Surviving Sleep Deprivation: How to Manage the "Mama-Haze"

Surviving Sleep Deprivation: How to Manage the "Mama-Haze"
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"The new sleep mandate is compelling, but making it happen can be a nightmare."

In October, the American Academy of Pediatrics issued a recommendation stating that babies should sleep in their parents' rooms for the first 6 months of life. The guideline came as a result of research demonstrating that doing so can reduce the risk of SIDS (Sudden Infant Death Syndrome.) While this sleep-mandate may be compelling, making it happen can be a nightmare for mamas. This month's post offers 3 tried and tested tips that can help moms (and dads) to catch a few extra winks.

Sleep More= Sweat More.

A study published in Annals of Behavioral Medicine1 revealed that a home-based, individual aerobic exercise program can reduce fatigue, both physical and mental, in women with postpartum depression. A second study revealed that a group of postnatal women who practiced in-home Pilates, a method of exercise designed to enhance strength, flexibility, posture and awareness, were found to have lower levels of physical and mental fatigue than their non-practicing peers.2 Ready to try a gentle in-home Pilates routine? Check out this one from Fitness Blender .

Wanna Sleep? Apply the Pressure

Licensed acupuncturist and owner of Four Flower Wellness in Chicago, Ashley Flores speaks to the restorative potential of acupressure for new mothers. This centuries-old technique works similarly to acupuncture, but instead of using needles, the treatment is administered with the fingers. Flores suggests that applying acupressure to the Pericardium 5,6 and 7 points can be especially useful before going to sleep, as a means of moving away from wakefulness and toward rest.3 How to do it: The Pericardium 5, 6, and 7 points are found on the inside of the wrist. Look at the inside of the wrist and locate the 2 tendons in the center. (If they are not visible at first, flex the wrist back and forth until they are either seen or felt with the index finger.) Take the thumb of the opposite hand and place it 2 thumb widths up from the wrist crease towards the elbow. Place the thumb parallel to the wrist and begin to massage in a circular motion. Gentle pressure should be applied; enough to feel a bit of an ache on the spot but not pain. It does not matter which wrist is chosen first but do massage both sides for about 30 seconds to a minute, each.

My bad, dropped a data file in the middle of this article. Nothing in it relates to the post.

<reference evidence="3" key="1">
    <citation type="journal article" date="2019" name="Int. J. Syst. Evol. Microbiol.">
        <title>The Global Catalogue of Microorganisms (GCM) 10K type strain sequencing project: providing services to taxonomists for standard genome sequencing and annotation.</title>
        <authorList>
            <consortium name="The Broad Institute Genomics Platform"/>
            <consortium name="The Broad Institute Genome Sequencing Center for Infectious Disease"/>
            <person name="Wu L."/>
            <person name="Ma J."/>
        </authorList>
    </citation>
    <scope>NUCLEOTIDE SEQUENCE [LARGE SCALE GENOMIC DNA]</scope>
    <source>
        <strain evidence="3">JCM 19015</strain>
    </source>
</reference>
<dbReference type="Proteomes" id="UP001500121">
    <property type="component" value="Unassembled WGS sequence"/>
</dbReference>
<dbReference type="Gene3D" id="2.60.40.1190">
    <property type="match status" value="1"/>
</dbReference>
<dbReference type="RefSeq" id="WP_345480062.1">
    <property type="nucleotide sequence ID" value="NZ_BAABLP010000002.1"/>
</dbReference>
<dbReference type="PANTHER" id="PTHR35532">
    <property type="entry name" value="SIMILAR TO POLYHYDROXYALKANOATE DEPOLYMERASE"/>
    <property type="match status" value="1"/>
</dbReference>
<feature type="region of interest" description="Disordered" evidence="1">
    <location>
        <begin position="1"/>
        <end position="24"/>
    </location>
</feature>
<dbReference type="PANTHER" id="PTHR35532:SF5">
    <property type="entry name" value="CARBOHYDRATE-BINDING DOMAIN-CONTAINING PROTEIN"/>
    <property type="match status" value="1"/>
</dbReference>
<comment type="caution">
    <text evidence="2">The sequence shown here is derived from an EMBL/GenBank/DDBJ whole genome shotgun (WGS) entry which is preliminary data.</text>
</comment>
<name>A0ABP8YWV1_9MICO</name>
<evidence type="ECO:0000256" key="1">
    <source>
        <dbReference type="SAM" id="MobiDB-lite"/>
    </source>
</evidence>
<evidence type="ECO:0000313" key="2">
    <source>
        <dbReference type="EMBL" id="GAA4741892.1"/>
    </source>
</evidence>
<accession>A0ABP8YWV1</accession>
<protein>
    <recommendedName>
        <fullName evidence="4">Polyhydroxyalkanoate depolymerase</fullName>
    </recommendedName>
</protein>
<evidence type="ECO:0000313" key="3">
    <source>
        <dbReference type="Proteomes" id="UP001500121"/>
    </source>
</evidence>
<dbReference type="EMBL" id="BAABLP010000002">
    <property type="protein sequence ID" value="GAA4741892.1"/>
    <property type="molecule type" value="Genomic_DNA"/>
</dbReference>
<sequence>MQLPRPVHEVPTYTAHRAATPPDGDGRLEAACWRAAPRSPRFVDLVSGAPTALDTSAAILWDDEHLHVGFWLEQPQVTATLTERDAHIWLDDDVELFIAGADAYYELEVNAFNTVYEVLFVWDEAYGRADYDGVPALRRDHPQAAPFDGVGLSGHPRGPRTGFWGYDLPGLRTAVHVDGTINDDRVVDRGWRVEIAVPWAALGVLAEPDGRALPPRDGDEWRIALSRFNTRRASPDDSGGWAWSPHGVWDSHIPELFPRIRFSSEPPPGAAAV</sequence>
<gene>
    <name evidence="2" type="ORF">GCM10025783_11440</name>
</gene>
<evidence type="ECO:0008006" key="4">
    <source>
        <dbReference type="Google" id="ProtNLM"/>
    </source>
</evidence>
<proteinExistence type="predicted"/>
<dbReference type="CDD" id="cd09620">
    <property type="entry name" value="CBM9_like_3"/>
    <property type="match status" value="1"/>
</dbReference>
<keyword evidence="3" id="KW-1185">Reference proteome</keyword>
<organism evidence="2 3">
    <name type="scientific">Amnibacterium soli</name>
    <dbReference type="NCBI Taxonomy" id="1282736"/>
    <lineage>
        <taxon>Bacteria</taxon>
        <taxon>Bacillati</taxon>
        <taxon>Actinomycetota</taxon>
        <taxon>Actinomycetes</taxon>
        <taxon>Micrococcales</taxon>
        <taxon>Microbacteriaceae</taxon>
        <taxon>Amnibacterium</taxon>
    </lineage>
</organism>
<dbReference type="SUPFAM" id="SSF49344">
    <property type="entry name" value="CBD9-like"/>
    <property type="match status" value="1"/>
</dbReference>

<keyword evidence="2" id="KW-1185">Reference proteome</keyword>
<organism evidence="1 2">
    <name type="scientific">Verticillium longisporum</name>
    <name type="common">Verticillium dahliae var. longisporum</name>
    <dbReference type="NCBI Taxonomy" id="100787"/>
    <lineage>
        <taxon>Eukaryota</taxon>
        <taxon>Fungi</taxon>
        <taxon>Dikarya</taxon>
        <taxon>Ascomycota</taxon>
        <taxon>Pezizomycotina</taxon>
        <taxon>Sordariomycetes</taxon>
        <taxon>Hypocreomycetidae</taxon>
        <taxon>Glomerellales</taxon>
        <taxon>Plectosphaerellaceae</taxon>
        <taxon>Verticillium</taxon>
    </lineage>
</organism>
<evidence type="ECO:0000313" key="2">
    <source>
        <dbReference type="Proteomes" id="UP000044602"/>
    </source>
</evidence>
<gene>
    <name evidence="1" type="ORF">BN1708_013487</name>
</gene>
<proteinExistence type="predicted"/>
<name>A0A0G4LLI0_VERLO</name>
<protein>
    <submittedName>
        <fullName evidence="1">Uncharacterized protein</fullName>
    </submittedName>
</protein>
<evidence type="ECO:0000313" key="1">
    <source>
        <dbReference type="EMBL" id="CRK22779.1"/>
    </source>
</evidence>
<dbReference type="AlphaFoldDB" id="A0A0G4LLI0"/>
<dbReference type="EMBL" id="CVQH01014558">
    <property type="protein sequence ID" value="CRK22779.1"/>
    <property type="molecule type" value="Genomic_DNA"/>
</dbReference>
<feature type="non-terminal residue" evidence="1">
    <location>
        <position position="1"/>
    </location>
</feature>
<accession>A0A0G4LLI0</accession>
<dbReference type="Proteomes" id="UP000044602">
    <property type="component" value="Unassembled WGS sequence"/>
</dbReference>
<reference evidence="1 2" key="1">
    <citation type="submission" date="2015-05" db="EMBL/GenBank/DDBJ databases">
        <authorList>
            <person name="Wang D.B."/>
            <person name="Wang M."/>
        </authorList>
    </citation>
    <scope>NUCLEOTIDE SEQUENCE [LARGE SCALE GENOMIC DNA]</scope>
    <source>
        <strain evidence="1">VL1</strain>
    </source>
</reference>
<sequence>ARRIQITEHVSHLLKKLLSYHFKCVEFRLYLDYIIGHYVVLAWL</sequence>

Eat Your Way to a Good Sleep

The foods a new mom opts for can make a difference in helping cope with a chronic case of depleted " Zzzzs." Nutritional Consultant Patricia Daly, BA, DipHE, NT states that one of the best ways to stave off physical and emotional fatigue nutritionally is to keep blood sugar levels even throughout the day.4 Complex carbohydrates such as whole wheat bread, whole wheat pasta and brown rice are preferable to their white counterparts, which can lead to a rapid spike and drop in pressure. A tall glass of water along with those carbs is also a good idea. Water can keep the bodily systems running smoothly and reduce the risk of constipation—a common culprit of fatigue.

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Sources:1. Dritsa, M., Da Costa, D., Dupuis, G., Lowensteyn, I., Khalifé, S. (2008). Effects of a home-based exercise intervention on fatigue in postpartum depressed women: results of a randomized controlled trial. Annals Of Behavioral Medicine: A Publication Of The Society Of Behavioral Medicine, 35(2), 179-87. doi: 10.1007/s12160-008-9020-4

2. Ashrafinia, F., Mirmohammadali, M., Rajabi, H., Kazemnejad, A., Haghighi, K.S., Amelvalizadeh, M. (2015). Effect of Pilates exercises on postpartum maternal fatigue. Singapore Medical Journal, 56(3), 169-73. doi: 10.11622/smedj.2015042

3. Ashley Flores, LAc. Skype interview, February 11, 2016.

4. Patricia Daly BA, DipHE, NT Email interviews June 9-September 27, 2016.

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